During the trip back to the ship the driver pointed out some of the famous places used in movies and television. These included “If you look to the left, tilt your head to the right and look through the trees you can see the end of the dock that was used in Fantasy Island and the final scene in Season 6 of Lost” (A note to my Chiropractor, Dr. Guben...You could have made a fortune adjusting necks if you were on this bus). We also saw the 7-11 Convenience store that was next to the place they used for a scene in Karate Kid 2 as well as the valley where, only a couple of miles from us, the sign for Jurassic Park was left. We could hardly contain our excitement.

Our last stop before returning to the ship was the Pali Lookout, a place with an amazing view of Honolulu. The pictures include a nice panorama shot from here.

A few days ago I promised to let you know the correct pronunciation of the word Hawai’i. According to Mike, our bus driver, the W is pronounced as a V. The rule is that in the Hawai’ian language, if a W is surrounded by 2 vowels, it is always pronounced as a V.  

Our ship stayed overnight in Honolulu, although, just to confuse us, they moved to a different pier around 5 am on the 30th. As you probably have figured out, the satellite internet on board ships is painfully slow. Our plan for the day was to disembark, find a Starbucks or McDonalds, and take advantage of free high speed internet to upload our pictures and update this blog until we had to re-board, at 3 pm. Things didn’t go exactly as planned.

Since this was the end of the first leg of our cruise to Australia, several passengers were disembarking. There was a complete jam up of passengers with their luggage on the exit gangway. (I’ll never understand why people insist on taking their own luggage off the ship when the cruise line is more than willing to do it for you. ) We finally got off the ship at around 11 am. We walked down Ala Moana boulevard, alongside the port, for 3 or 4 blocks to a Starbucks. We went inside and were greeted by a sign saying that Wi-Fi was temporarily unavailable at that location. We had seen another Starbucks the day before a couple of blocks from where the ship had originally docked, so off we went. Unfortunately, this put us in the middle of downtown Honolulu, which, unlike Montreal, is pretty much deserted on Sunday. As luck would have it, the Starbucks was closed.  We remembered seeing a brochure on board that mentioned that Hilo Hattie’s, a Hawai’ian clothing chain located a few blocks from our original pier, had an in-store café with hi-speed internet. They normally ran a shuttle from the pier to the store, but unfortunately (was there any doubt) it wasn’t running that day.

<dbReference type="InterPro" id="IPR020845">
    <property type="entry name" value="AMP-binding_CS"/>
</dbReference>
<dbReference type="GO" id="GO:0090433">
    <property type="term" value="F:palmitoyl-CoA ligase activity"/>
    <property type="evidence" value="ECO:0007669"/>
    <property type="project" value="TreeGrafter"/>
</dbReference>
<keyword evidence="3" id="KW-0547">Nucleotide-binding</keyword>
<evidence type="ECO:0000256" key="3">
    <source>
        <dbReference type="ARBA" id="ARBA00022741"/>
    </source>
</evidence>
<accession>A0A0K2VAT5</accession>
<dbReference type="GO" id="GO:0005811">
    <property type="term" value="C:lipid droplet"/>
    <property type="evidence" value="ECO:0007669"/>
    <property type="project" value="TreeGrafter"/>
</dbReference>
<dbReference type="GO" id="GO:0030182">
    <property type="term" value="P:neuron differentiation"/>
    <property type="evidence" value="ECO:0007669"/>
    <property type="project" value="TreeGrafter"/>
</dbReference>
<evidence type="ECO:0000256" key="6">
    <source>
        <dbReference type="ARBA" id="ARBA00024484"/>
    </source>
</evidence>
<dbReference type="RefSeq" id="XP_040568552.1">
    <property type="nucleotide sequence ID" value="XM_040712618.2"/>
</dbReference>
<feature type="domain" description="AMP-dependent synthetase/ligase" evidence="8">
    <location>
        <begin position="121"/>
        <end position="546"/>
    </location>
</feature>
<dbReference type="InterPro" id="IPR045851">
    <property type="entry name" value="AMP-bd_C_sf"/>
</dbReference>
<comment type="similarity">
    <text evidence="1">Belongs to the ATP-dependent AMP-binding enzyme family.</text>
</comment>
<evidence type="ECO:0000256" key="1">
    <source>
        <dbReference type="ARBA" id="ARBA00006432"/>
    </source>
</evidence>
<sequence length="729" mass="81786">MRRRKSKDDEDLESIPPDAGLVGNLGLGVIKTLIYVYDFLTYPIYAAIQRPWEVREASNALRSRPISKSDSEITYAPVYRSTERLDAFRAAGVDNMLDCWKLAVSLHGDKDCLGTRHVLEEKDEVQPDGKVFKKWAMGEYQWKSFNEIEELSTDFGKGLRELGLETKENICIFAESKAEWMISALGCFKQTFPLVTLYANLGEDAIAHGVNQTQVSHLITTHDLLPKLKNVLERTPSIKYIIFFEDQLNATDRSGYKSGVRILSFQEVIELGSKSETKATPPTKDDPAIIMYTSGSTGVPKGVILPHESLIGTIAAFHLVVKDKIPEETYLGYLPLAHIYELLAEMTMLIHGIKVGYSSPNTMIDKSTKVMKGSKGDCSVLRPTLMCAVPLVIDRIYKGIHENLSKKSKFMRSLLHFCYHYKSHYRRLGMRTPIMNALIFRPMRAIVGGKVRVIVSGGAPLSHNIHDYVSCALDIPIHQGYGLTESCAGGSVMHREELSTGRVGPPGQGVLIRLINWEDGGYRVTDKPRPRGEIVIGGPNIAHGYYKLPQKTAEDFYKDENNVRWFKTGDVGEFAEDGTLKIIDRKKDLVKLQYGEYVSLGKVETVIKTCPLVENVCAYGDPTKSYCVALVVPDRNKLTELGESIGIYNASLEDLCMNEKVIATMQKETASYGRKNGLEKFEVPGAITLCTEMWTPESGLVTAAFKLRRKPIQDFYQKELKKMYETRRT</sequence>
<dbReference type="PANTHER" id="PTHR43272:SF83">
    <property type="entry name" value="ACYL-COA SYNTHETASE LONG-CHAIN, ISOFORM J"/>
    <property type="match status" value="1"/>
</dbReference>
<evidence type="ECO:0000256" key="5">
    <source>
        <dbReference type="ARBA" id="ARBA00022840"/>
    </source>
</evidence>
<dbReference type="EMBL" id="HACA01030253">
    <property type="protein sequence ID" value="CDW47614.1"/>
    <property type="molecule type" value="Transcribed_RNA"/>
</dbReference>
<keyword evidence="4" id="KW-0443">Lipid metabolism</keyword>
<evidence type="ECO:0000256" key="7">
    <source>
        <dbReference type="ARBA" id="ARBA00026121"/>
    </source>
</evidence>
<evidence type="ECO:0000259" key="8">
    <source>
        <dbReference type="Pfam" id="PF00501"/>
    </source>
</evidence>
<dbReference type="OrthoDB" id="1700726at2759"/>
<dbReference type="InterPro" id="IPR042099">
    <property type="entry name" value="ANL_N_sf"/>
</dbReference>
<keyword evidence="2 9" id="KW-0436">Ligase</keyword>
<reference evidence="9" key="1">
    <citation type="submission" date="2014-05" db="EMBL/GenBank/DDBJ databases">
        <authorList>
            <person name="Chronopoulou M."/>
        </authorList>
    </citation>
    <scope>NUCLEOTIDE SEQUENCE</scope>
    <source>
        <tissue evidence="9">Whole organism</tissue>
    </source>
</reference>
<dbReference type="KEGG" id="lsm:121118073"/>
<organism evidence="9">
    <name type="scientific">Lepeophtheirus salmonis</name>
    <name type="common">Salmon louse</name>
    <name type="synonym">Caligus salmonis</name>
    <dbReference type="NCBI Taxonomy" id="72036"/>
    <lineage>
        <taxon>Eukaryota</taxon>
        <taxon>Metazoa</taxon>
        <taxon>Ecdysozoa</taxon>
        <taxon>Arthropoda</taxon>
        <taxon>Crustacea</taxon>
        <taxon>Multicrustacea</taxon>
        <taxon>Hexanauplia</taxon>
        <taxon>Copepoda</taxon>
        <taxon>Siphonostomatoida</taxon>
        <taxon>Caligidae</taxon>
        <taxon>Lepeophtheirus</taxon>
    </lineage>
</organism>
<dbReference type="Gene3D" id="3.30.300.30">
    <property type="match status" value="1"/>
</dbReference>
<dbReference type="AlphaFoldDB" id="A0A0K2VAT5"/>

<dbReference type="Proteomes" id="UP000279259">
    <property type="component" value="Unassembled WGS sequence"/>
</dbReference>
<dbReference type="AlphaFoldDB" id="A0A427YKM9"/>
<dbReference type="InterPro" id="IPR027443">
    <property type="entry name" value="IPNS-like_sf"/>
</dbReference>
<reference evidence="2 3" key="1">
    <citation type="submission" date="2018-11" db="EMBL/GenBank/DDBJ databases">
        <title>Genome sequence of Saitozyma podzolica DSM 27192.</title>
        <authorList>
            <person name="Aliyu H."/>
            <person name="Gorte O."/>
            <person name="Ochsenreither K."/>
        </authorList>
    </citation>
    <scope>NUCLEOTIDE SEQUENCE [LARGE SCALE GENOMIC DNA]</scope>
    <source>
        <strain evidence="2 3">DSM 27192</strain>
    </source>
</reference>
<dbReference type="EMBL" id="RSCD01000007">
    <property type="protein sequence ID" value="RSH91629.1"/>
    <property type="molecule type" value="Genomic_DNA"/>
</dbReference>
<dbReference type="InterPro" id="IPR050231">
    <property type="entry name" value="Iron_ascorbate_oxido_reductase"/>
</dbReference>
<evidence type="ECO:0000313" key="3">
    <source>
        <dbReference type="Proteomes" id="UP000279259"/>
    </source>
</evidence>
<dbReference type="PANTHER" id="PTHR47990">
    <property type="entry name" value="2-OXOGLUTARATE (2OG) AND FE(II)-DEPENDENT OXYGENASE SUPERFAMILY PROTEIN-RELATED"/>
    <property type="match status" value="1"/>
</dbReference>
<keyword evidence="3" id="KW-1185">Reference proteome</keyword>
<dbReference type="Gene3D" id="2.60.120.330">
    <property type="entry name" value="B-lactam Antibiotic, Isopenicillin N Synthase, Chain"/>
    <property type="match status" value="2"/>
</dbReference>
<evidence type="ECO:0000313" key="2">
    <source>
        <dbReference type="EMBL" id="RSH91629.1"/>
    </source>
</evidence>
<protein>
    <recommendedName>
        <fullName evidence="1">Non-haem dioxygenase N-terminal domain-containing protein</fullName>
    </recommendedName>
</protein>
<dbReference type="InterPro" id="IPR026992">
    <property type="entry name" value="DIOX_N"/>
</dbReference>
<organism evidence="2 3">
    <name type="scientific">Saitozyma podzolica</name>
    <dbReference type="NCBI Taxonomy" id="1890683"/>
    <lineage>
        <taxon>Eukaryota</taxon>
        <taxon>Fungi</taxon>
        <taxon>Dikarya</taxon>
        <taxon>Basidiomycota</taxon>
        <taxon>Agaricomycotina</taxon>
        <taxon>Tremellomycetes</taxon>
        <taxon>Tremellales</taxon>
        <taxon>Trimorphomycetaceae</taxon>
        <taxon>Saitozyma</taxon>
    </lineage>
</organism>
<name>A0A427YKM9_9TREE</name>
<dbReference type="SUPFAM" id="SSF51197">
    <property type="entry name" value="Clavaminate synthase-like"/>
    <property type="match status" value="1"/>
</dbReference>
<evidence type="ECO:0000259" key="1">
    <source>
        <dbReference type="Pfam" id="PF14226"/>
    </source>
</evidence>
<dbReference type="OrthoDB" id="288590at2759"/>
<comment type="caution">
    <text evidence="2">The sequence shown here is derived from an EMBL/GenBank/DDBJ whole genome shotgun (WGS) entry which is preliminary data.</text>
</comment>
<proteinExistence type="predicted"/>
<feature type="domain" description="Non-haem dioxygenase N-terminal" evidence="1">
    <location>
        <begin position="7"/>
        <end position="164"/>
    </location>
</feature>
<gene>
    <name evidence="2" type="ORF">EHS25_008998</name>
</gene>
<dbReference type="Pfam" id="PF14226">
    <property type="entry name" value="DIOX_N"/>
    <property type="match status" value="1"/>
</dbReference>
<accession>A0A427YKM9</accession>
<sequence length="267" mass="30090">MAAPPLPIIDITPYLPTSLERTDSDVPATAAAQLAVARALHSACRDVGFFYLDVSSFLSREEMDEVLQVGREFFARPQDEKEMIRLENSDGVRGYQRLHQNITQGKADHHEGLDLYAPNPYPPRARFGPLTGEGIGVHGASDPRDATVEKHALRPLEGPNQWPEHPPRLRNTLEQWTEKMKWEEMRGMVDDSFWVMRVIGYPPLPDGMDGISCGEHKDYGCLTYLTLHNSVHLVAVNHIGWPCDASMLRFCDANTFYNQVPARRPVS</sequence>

Off we trudged to Hilo Hattie’s where we received a Lei greeting from a lovely young girl. We browsed the store, trying on a few things, and finally ended up in the café where we decided to rest and get something to drink. We sat down with our drinks, unpacked our computers, turned them on and finally connected to…. nothing: their internet had stopped working the night before. So as not to make the trip a total loss, we purchased a Hawai’ian shirt and a couple of dresses, and headed back to the ship. The walk back took us through the Aloha Tower Marketplace where we noticed where we noticed a couple of people sitting at tables with their laptops. Finally, almost 3 hours and 17,000 steps after we began our trek, we had free, albeit slow, internet access. We used the little time we had left to upload most of the pictures that we wanted to post on the blog, and then headed back to the ship to continue our cruise.

Hope you enjoy the pictures. We had some videos, but I can't get them to upload.. I'll try again in a few days. Our next stop is Papeete, Tahiti.


Annette & Peter

A woman walks into a bar and orders ten shots of whiskey. The bartender lines up ten glasses and fills them all. The woman picks them up one by one, drinking all of them in less than fifteen seconds. The bartender says “That’s amazing! I’ve never seen anyone drink like that before!” The woman replies, “You’d drink like that too if you had what I have.”

The bartender says “Oh… I’m so, so sorry, but do you mind if I ask, what do you have?”

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Brian and Stella on

Happy Birthday Peter ! Have a good one.

Barry on